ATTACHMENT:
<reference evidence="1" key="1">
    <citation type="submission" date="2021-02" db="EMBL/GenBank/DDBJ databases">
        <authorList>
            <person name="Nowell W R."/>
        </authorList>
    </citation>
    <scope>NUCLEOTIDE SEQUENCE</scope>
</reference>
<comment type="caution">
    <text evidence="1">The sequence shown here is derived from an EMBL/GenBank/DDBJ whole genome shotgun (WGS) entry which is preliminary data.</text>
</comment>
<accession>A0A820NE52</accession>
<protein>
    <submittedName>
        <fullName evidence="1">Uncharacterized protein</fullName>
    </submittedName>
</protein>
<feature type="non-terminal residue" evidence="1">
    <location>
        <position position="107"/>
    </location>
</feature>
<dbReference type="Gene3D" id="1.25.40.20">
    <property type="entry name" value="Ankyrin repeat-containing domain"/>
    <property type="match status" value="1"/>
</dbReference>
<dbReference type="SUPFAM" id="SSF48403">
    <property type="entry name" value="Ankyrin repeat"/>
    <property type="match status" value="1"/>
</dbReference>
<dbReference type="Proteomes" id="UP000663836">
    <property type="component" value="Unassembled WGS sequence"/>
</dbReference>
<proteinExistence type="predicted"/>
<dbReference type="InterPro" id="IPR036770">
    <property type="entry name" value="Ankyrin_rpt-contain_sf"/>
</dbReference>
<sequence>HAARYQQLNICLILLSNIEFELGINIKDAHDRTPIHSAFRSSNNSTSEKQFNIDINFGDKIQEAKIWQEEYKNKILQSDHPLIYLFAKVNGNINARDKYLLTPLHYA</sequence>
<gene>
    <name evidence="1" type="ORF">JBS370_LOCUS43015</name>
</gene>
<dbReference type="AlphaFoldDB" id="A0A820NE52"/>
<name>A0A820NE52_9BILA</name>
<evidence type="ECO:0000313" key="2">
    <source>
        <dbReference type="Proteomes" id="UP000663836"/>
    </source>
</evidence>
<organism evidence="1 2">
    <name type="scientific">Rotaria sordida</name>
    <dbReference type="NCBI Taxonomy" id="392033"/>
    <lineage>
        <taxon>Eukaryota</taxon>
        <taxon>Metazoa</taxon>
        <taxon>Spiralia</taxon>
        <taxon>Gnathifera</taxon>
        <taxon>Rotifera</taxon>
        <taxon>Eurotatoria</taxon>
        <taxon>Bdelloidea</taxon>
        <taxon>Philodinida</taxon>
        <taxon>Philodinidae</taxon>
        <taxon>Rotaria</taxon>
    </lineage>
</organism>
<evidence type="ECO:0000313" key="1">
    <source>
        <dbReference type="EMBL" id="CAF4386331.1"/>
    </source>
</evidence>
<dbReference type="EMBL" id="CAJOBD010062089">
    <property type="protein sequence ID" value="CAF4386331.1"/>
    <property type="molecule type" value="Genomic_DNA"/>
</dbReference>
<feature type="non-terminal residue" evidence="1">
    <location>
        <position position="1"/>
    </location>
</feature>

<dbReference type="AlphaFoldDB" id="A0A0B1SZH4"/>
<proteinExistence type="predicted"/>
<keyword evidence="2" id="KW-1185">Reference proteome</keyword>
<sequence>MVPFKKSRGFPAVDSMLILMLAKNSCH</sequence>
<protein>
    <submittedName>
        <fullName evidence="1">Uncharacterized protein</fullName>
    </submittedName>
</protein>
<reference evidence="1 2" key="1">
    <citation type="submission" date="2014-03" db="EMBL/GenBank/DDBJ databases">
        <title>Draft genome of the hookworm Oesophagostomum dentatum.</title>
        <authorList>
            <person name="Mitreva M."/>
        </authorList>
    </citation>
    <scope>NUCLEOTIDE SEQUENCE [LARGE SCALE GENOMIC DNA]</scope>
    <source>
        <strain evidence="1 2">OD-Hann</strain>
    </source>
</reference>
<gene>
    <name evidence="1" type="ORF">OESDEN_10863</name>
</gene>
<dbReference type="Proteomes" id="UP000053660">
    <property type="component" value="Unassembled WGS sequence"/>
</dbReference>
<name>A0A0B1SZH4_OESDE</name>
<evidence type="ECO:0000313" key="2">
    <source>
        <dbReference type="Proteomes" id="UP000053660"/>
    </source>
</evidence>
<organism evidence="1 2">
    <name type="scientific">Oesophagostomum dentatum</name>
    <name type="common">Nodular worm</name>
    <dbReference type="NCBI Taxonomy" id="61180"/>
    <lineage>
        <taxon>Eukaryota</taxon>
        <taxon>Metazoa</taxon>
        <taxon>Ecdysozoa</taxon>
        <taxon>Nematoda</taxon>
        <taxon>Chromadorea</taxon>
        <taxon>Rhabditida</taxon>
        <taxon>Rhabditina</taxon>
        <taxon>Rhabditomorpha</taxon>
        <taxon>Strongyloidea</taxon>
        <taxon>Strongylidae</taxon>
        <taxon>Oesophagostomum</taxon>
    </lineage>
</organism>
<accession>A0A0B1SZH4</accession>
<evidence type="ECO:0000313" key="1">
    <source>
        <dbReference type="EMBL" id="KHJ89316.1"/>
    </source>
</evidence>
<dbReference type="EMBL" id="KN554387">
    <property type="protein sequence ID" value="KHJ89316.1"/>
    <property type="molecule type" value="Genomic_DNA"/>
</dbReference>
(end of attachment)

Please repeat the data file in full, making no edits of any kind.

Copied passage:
<reference evidence="1" key="1">
    <citation type="submission" date="2021-02" db="EMBL/GenBank/DDBJ databases">
        <authorList>
            <person name="Nowell W R."/>
        </authorList>
    </citation>
    <scope>NUCLEOTIDE SEQUENCE</scope>
</reference>
<comment type="caution">
    <text evidence="1">The sequence shown here is derived from an EMBL/GenBank/DDBJ whole genome shotgun (WGS) entry which is preliminary data.</text>
</comment>
<accession>A0A820NE52</accession>
<protein>
    <submittedName>
        <fullName evidence="1">Uncharacterized protein</fullName>
    </submittedName>
</protein>
<feature type="non-terminal residue" evidence="1">
    <location>
        <position position="107"/>
    </location>
</feature>
<dbReference type="Gene3D" id="1.25.40.20">
    <property type="entry name" value="Ankyrin repeat-containing domain"/>
    <property type="match status" value="1"/>
</dbReference>
<dbReference type="SUPFAM" id="SSF48403">
    <property type="entry name" value="Ankyrin repeat"/>
    <property type="match status" value="1"/>
</dbReference>
<dbReference type="Proteomes" id="UP000663836">
    <property type="component" value="Unassembled WGS sequence"/>
</dbReference>
<proteinExistence type="predicted"/>
<dbReference type="InterPro" id="IPR036770">
    <property type="entry name" value="Ankyrin_rpt-contain_sf"/>
</dbReference>
<sequence>HAARYQQLNICLILLSNIEFELGINIKDAHDRTPIHSAFRSSNNSTSEKQFNIDINFGDKIQEAKIWQEEYKNKILQSDHPLIYLFAKVNGNINARDKYLLTPLHYA</sequence>
<gene>
    <name evidence="1" type="ORF">JBS370_LOCUS43015</name>
</gene>
<dbReference type="AlphaFoldDB" id="A0A820NE52"/>
<name>A0A820NE52_9BILA</name>
<evidence type="ECO:0000313" key="2">
    <source>
        <dbReference type="Proteomes" id="UP000663836"/>
    </source>
</evidence>
<organism evidence="1 2">
    <name type="scientific">Rotaria sordida</name>
    <dbReference type="NCBI Taxonomy" id="392033"/>
    <lineage>
        <taxon>Eukaryota</taxon>
        <taxon>Metazoa</taxon>
        <taxon>Spiralia</taxon>
        <taxon>Gnathifera</taxon>
        <taxon>Rotifera</taxon>
        <taxon>Eurotatoria</taxon>
        <taxon>Bdelloidea</taxon>
        <taxon>Philodinida</taxon>
        <taxon>Philodinidae</taxon>
        <taxon>Rotaria</taxon>
    </lineage>
</organism>
<evidence type="ECO:0000313" key="1">
    <source>
        <dbReference type="EMBL" id="CAF4386331.1"/>
    </source>
</evidence>
<dbReference type="EMBL" id="CAJOBD010062089">
    <property type="protein sequence ID" value="CAF4386331.1"/>
    <property type="molecule type" value="Genomic_DNA"/>
</dbReference>
<feature type="non-terminal residue" evidence="1">
    <location>
        <position position="1"/>
    </location>
</feature>

<dbReference type="AlphaFoldDB" id="A0A0B1SZH4"/>
<proteinExistence type="predicted"/>
<keyword evidence="2" id="KW-1185">Reference proteome</keyword>
<sequence>MVPFKKSRGFPAVDSMLILMLAKNSCH</sequence>
<protein>
    <submittedName>
        <fullName evidence="1">Uncharacterized protein</fullName>
    </submittedName>
</protein>
<reference evidence="1 2" key="1">
    <citation type="submission" date="2014-03" db="EMBL/GenBank/DDBJ databases">
        <title>Draft genome of the hookworm Oesophagostomum dentatum.</title>
        <authorList>
            <person name="Mitreva M."/>
        </authorList>
    </citation>
    <scope>NUCLEOTIDE SEQUENCE [LARGE SCALE GENOMIC DNA]</scope>
    <source>
        <strain evidence="1 2">OD-Hann</strain>
    </source>
</reference>
<gene>
    <name evidence="1" type="ORF">OESDEN_10863</name>
</gene>
<dbReference type="Proteomes" id="UP000053660">
    <property type="component" value="Unassembled WGS sequence"/>
</dbReference>
<name>A0A0B1SZH4_OESDE</name>
<evidence type="ECO:0000313" key="2">
    <source>
        <dbReference type="Proteomes" id="UP000053660"/>
    </source>
</evidence>
<organism evidence="1 2">
    <name type="scientific">Oesophagostomum dentatum</name>
    <name type="common">Nodular worm</name>
    <dbReference type="NCBI Taxonomy" id="61180"/>
    <lineage>
        <taxon>Eukaryota</taxon>
        <taxon>Metazoa</taxon>
        <taxon>Ecdysozoa</taxon>
        <taxon>Nematoda</taxon>
        <taxon>Chromadorea</taxon>
        <taxon>Rhabditida</taxon>
        <taxon>Rhabditina</taxon>
        <taxon>Rhabditomorpha</taxon>
        <taxon>Strongyloidea</taxon>
        <taxon>Strongylidae</taxon>
        <taxon>Oesophagostomum</taxon>
    </lineage>
</organism>
<accession>A0A0B1SZH4</accession>
<evidence type="ECO:0000313" key="1">
    <source>
        <dbReference type="EMBL" id="KHJ89316.1"/>
    </source>
</evidence>
<dbReference type="EMBL" id="KN554387">
    <property type="protein sequence ID" value="KHJ89316.1"/>
    <property type="molecule type" value="Genomic_DNA"/>
</dbReference>